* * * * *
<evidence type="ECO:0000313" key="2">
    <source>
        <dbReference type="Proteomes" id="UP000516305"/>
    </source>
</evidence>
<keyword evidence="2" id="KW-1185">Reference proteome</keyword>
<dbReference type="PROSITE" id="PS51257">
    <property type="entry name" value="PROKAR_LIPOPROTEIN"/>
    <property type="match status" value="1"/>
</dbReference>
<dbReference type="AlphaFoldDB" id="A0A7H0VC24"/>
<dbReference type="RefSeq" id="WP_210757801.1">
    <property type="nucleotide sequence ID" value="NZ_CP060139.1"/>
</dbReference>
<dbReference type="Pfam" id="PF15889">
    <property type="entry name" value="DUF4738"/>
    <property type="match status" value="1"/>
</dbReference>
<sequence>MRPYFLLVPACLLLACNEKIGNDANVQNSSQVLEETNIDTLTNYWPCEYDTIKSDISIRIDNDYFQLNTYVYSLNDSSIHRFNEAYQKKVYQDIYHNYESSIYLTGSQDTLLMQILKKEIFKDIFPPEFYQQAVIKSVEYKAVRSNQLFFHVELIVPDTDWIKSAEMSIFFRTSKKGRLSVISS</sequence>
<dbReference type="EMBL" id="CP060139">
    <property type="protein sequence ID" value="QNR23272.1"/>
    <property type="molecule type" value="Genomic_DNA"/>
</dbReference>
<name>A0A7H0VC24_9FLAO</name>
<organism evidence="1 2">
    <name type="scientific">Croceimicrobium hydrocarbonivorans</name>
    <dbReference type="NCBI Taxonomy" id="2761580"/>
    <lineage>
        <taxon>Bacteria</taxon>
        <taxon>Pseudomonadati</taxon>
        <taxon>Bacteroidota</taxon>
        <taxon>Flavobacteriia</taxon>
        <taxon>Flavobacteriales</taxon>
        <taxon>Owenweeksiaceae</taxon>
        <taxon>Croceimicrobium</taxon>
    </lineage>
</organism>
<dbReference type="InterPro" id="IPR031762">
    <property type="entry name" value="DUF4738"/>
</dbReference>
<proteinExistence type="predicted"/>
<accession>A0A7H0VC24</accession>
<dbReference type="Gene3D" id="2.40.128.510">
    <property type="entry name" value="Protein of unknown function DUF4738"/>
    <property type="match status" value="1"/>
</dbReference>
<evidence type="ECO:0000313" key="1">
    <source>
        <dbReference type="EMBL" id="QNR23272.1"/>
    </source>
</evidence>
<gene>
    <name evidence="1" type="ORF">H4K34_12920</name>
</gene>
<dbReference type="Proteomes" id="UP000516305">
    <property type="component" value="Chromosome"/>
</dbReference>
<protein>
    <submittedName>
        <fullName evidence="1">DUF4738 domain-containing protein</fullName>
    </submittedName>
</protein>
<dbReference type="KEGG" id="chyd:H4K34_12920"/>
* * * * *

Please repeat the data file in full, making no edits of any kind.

<evidence type="ECO:0000313" key="2">
    <source>
        <dbReference type="Proteomes" id="UP000516305"/>
    </source>
</evidence>
<keyword evidence="2" id="KW-1185">Reference proteome</keyword>
<dbReference type="PROSITE" id="PS51257">
    <property type="entry name" value="PROKAR_LIPOPROTEIN"/>
    <property type="match status" value="1"/>
</dbReference>
<dbReference type="AlphaFoldDB" id="A0A7H0VC24"/>
<dbReference type="RefSeq" id="WP_210757801.1">
    <property type="nucleotide sequence ID" value="NZ_CP060139.1"/>
</dbReference>
<dbReference type="Pfam" id="PF15889">
    <property type="entry name" value="DUF4738"/>
    <property type="match status" value="1"/>
</dbReference>
<sequence>MRPYFLLVPACLLLACNEKIGNDANVQNSSQVLEETNIDTLTNYWPCEYDTIKSDISIRIDNDYFQLNTYVYSLNDSSIHRFNEAYQKKVYQDIYHNYESSIYLTGSQDTLLMQILKKEIFKDIFPPEFYQQAVIKSVEYKAVRSNQLFFHVELIVPDTDWIKSAEMSIFFRTSKKGRLSVISS</sequence>
<dbReference type="EMBL" id="CP060139">
    <property type="protein sequence ID" value="QNR23272.1"/>
    <property type="molecule type" value="Genomic_DNA"/>
</dbReference>
<name>A0A7H0VC24_9FLAO</name>
<organism evidence="1 2">
    <name type="scientific">Croceimicrobium hydrocarbonivorans</name>
    <dbReference type="NCBI Taxonomy" id="2761580"/>
    <lineage>
        <taxon>Bacteria</taxon>
        <taxon>Pseudomonadati</taxon>
        <taxon>Bacteroidota</taxon>
        <taxon>Flavobacteriia</taxon>
        <taxon>Flavobacteriales</taxon>
        <taxon>Owenweeksiaceae</taxon>
        <taxon>Croceimicrobium</taxon>
    </lineage>
</organism>
<dbReference type="InterPro" id="IPR031762">
    <property type="entry name" value="DUF4738"/>
</dbReference>
<proteinExistence type="predicted"/>
<accession>A0A7H0VC24</accession>
<dbReference type="Gene3D" id="2.40.128.510">
    <property type="entry name" value="Protein of unknown function DUF4738"/>
    <property type="match status" value="1"/>
</dbReference>
<evidence type="ECO:0000313" key="1">
    <source>
        <dbReference type="EMBL" id="QNR23272.1"/>
    </source>
</evidence>
<gene>
    <name evidence="1" type="ORF">H4K34_12920</name>
</gene>
<dbReference type="Proteomes" id="UP000516305">
    <property type="component" value="Chromosome"/>
</dbReference>
<protein>
    <submittedName>
        <fullName evidence="1">DUF4738 domain-containing protein</fullName>
    </submittedName>
</protein>
<dbReference type="KEGG" id="chyd:H4K34_12920"/>